As you should know, each MSRDS service operates under one or more contracts, each of which identify a specific set of operations supported by the service. Each operation is initiated by the receipt of a particular request object type, after which the service asynchronously responds by sending one of a set of response object types, which normally either indicate success, provide the requested information, or indicate failure. For instance, a drive contract may indicate that a service supports operations such as setting motor speeds, and reading encoder values.

Each adapter type provides access to services that operate under at least one of a certain set of generic contracts. For example, a Vector adapter provides access to any service that operates with a Vector contract. (The Vector service, however, can subscribe to Analog, AnalogArray, and Contact services, providing compatibility with the standard MSRDS generic contracts).

Each instance of an adapter connects to a single MSRDS service, acting as a proxy for that service. For example, suppose a robot has two Vector services. Suppose one Vector service contains a length-two vector with the values of the robot’s two IR sensors, and another Vector service contains a length-three vector with the values of the three light sensors. For this robot, Myro will create two Vector adapter instances at runtime, one connecting to the IR service, and the other connecting to the light service. A developer then accesses the particular adapter instance corresponding to the sensor he or she wants to read.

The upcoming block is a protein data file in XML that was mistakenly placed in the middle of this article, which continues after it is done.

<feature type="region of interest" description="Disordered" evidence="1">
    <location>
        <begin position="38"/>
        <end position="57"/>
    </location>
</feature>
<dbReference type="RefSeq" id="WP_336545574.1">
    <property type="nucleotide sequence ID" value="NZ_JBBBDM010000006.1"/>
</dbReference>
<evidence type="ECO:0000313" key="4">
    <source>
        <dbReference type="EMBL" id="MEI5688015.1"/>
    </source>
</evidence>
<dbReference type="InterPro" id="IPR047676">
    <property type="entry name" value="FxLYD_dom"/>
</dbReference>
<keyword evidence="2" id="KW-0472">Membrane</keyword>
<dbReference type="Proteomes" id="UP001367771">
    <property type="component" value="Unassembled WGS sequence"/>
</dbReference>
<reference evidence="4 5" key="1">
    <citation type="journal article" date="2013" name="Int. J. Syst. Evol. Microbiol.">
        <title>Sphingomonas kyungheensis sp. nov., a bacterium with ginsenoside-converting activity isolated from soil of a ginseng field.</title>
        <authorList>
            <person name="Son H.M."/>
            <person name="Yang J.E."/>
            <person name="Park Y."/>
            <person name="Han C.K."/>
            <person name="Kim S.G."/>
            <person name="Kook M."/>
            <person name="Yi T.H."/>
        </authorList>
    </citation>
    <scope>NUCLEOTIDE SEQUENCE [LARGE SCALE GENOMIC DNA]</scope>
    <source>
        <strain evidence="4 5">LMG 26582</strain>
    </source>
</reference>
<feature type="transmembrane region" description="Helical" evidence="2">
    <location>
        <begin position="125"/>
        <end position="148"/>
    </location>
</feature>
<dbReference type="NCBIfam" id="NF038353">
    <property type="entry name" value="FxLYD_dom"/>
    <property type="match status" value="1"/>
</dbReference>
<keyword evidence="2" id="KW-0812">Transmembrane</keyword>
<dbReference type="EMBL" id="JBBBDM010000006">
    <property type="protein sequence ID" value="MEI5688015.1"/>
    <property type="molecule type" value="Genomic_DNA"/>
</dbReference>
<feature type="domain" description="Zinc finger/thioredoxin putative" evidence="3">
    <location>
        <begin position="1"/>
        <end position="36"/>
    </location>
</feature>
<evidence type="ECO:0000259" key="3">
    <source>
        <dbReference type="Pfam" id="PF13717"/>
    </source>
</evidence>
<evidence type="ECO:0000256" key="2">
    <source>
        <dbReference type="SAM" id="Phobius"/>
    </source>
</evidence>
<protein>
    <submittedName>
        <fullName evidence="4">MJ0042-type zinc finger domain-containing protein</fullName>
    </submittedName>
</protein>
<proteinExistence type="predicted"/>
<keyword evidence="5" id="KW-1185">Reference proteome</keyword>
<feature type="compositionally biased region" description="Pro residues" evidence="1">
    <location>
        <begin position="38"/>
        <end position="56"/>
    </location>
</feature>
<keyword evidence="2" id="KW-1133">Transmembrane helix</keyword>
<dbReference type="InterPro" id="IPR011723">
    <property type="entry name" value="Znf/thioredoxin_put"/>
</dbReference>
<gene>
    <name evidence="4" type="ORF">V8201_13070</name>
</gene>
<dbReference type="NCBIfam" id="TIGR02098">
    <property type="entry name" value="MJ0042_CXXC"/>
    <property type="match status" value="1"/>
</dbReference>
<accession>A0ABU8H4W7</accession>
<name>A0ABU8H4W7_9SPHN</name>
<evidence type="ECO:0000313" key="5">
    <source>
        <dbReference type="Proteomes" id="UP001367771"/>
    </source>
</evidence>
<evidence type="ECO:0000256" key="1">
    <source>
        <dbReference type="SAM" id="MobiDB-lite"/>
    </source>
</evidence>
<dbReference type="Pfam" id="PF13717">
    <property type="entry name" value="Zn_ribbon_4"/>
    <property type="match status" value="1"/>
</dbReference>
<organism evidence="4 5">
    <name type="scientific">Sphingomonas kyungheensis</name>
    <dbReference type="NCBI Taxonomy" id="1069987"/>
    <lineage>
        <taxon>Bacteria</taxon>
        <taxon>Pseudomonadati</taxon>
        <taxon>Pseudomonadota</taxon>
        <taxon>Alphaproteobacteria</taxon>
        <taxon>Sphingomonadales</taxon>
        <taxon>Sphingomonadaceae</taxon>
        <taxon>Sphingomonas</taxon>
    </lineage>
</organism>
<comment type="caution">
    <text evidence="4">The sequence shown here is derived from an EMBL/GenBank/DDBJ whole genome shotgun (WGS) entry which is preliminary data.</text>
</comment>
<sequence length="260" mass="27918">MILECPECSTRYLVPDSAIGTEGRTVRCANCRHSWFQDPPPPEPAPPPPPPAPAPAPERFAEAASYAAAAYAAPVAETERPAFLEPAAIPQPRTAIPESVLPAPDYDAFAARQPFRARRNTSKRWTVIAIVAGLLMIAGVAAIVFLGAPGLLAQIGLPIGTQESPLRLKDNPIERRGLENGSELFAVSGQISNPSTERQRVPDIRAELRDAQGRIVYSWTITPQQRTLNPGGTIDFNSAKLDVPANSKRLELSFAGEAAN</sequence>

Adapters and communication with services

For the moment, assume that an adapter already knows which MSRDS service it should connect to. When a developer calls an adapter method, such as “get” or “set”, the adapter formulates a corresponding request for the service, sends it, waits for the reply, and then returns the reply. If an error occurs, indicated by a DSS Fault, the adapter method instead throws an exception (Myro allows exceptions thrown in a service to be passed through a Fault, and re-thrown by adapter methods).

Let’s take a look at the communication between a Vector service and a Vector adapter. A vector service can respond to, for instance, a “GetByIndex” request, shown below:

[DataContract]
[DataMemberConstructor]
public class GetByIndexRequestType
{
    [DataMember]
    public int Index { get; set; }
    public GetByIndexRequestType()
    {
        Index = 0;
    }
}
public class GetByIndex : Get<GetByIndexRequestType,
                              DsspResponsePort<GetElementResponseType>>
{
    public GetByIndex() : base() { }
    public GetByIndex(GetByIndexRequestType body) : base(body) { }
    public GetByIndex(GetByIndexRequestType body,
                       DsspResponsePort<GetElementResponseType> responsePort)
        : base(body, responsePort) { }
}

The actual implementation of “GetByIndex”, in the Vector service, just retrieves a vector element:

[ServiceHandler(ServiceHandlerBehavior.Concurrent)]
public IEnumerator<ITask> GetByIndexHandler(GetByIndex get)
{
    try
    {
        GetElementResponseType response = new GetElementResponseType()
        {
            Value = _state.Get(get.Body.Index),
            Timestamp = _state.Timestamp